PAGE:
A large-scale, international study on the genes involved in epilepsy has uncovered 25 new mutations on nine key genes behind a devastating form of the disorder during childhood.
Among those were two genes never before associated with this form of epilepsy, one of which previously had been linked to autism and a rare neurological disorder, for which an effective therapy already has been developed.
The findings suggest a new direction for developing genome-wide diagnostic screens for newborns to identify who is at risk for epilepsy and potentially to develop precise therapies for the condition.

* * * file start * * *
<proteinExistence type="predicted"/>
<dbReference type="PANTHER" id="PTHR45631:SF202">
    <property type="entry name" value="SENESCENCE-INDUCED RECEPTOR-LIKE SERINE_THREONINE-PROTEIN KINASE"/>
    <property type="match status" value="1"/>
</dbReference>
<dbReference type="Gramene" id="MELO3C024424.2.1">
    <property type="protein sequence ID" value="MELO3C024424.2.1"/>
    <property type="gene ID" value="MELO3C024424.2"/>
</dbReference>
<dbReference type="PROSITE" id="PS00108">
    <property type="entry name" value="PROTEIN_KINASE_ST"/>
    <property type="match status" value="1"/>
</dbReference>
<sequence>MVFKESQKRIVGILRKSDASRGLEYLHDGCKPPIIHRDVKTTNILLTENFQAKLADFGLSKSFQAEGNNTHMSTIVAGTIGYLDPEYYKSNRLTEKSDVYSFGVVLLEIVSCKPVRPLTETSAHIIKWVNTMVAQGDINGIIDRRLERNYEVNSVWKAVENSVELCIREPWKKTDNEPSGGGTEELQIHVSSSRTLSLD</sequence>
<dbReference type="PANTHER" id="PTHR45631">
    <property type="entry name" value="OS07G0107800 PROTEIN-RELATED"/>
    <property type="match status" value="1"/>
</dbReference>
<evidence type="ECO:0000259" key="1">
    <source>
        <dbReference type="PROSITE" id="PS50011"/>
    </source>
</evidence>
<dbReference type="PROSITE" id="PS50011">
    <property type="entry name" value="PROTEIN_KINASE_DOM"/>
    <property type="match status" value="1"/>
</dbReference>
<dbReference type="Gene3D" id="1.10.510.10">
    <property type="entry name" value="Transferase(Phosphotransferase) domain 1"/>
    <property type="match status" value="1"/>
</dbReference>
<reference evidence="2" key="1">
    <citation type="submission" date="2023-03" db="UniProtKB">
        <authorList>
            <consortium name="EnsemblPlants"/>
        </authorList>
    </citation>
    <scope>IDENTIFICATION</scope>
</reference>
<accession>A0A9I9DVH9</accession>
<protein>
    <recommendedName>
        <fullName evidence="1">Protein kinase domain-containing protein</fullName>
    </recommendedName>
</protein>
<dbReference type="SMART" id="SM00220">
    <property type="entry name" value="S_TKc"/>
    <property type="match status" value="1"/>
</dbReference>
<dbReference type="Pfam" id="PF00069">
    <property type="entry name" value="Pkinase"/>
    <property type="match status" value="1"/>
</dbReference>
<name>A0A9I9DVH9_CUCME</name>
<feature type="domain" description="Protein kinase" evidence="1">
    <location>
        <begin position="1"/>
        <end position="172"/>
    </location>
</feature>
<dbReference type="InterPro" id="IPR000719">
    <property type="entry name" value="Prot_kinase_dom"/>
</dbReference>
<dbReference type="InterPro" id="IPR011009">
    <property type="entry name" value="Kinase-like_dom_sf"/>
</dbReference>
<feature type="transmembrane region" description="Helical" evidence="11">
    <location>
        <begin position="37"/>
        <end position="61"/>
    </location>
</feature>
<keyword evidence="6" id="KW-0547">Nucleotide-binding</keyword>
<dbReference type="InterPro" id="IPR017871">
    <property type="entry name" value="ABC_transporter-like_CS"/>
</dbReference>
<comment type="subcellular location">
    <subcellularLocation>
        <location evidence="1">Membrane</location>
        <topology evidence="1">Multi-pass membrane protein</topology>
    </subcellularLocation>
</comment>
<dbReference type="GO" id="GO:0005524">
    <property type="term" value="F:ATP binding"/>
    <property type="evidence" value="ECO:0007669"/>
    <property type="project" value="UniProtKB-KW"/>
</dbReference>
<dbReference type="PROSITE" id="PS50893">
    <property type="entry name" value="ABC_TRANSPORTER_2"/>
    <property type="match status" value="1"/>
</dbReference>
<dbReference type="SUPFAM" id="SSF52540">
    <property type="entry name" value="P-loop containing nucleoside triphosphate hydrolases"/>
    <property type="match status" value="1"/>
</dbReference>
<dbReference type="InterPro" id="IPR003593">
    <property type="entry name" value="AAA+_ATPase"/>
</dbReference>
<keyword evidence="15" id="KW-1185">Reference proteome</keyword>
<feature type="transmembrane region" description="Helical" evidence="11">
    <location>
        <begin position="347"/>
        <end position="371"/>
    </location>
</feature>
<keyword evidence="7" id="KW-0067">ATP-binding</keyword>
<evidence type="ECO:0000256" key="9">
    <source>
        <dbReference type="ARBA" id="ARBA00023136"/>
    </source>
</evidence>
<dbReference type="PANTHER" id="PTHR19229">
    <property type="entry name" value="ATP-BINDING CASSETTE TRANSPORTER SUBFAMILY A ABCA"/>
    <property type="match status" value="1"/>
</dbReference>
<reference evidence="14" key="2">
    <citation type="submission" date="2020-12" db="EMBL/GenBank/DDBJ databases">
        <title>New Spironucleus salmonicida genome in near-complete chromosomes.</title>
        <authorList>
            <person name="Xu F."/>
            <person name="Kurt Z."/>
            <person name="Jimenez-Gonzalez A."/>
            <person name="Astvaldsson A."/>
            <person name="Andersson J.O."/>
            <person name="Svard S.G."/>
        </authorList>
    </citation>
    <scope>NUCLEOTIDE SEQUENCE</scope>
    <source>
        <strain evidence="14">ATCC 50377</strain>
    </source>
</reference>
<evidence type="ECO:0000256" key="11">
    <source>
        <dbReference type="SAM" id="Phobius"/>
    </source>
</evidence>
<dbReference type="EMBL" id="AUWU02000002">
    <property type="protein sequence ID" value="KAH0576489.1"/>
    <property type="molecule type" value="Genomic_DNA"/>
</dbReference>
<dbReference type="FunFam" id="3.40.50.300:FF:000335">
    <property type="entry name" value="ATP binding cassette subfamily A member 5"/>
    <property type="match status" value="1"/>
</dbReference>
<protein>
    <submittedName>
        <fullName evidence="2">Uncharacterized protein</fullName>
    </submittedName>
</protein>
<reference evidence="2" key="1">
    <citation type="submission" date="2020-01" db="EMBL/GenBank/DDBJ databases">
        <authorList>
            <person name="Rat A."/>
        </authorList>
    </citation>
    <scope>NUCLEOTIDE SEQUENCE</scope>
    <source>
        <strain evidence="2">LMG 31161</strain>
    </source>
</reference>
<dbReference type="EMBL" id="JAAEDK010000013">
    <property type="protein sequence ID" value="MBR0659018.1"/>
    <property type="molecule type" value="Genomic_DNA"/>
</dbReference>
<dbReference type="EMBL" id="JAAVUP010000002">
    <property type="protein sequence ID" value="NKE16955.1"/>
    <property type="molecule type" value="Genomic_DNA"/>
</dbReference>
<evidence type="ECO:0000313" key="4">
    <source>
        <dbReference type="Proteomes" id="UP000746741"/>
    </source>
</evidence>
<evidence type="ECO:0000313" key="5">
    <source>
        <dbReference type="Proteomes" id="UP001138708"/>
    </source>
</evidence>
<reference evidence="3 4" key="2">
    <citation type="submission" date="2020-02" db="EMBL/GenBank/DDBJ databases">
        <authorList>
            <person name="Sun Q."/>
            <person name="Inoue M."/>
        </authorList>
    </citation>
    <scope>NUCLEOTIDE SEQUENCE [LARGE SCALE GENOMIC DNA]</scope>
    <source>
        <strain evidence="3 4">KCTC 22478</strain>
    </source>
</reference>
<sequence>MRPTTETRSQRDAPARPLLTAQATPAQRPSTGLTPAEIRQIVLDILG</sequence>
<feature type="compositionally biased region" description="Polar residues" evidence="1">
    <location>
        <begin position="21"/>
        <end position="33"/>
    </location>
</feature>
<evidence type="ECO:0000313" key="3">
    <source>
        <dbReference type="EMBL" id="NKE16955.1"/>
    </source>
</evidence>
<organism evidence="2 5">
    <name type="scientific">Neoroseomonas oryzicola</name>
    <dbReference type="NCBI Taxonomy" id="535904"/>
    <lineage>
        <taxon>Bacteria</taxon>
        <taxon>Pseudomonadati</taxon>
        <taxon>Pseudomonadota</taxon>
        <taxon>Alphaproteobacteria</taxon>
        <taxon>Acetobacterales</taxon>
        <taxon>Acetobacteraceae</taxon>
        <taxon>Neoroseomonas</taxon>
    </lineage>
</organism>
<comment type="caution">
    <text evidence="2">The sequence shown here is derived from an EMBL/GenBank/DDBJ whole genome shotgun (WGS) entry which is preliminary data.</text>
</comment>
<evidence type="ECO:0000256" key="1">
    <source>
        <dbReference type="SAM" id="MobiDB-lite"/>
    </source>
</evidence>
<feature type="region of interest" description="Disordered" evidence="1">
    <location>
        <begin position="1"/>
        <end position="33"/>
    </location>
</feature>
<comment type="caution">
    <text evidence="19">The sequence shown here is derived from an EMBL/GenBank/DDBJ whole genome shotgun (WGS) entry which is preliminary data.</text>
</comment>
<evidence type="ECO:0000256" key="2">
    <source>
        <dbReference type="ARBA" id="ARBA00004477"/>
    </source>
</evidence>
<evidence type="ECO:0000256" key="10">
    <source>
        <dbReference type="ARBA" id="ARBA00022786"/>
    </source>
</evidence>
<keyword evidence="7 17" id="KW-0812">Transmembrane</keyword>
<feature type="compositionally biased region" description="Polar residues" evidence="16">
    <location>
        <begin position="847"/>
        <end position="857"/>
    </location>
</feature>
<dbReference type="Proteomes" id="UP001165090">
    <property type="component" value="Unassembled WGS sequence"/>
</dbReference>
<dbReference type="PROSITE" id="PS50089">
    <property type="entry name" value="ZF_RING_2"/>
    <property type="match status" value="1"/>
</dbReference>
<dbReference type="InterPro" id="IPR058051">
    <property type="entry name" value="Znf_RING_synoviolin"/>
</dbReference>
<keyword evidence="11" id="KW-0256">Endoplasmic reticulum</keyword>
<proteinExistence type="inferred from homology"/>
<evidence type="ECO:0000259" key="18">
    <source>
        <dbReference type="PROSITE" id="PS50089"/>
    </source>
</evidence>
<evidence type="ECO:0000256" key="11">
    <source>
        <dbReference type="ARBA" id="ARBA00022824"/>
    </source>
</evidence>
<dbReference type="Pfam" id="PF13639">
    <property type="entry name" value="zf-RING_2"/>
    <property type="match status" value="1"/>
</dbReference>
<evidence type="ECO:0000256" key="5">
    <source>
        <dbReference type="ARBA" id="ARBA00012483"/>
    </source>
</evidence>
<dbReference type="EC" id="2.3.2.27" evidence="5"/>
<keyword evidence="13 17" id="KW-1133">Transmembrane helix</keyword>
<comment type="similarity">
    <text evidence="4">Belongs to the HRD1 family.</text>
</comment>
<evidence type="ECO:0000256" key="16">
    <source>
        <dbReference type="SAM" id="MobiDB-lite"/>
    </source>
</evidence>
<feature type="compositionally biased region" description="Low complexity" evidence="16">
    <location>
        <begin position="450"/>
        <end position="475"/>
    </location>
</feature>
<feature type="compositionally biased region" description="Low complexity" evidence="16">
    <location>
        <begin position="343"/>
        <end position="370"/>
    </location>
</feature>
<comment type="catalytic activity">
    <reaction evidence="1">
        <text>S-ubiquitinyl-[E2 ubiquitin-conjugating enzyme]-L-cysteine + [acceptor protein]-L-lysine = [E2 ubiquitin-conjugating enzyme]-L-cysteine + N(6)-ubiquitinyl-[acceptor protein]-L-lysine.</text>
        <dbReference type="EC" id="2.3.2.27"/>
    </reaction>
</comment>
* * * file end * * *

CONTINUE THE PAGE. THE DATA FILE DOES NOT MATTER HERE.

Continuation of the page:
The results are the first to emerge from a set of epilepsy-genetics projects known as EPGP and Epi4K, which were launched by the National Institutes of Health in 2007 and 2012, respectively, and involve more than 40 institutions on three continents. While UC San Francisco and Duke University serve as the administrative hubs, the projects involve a team of nearly 150 scientists across 25 specialties, in the hopes of generating this type of advance on the intractable disease.
The findings appear in the Aug. 11 issue of the journal Nature. Read the entire UCSF news article here or the article in the SF Chronicle here.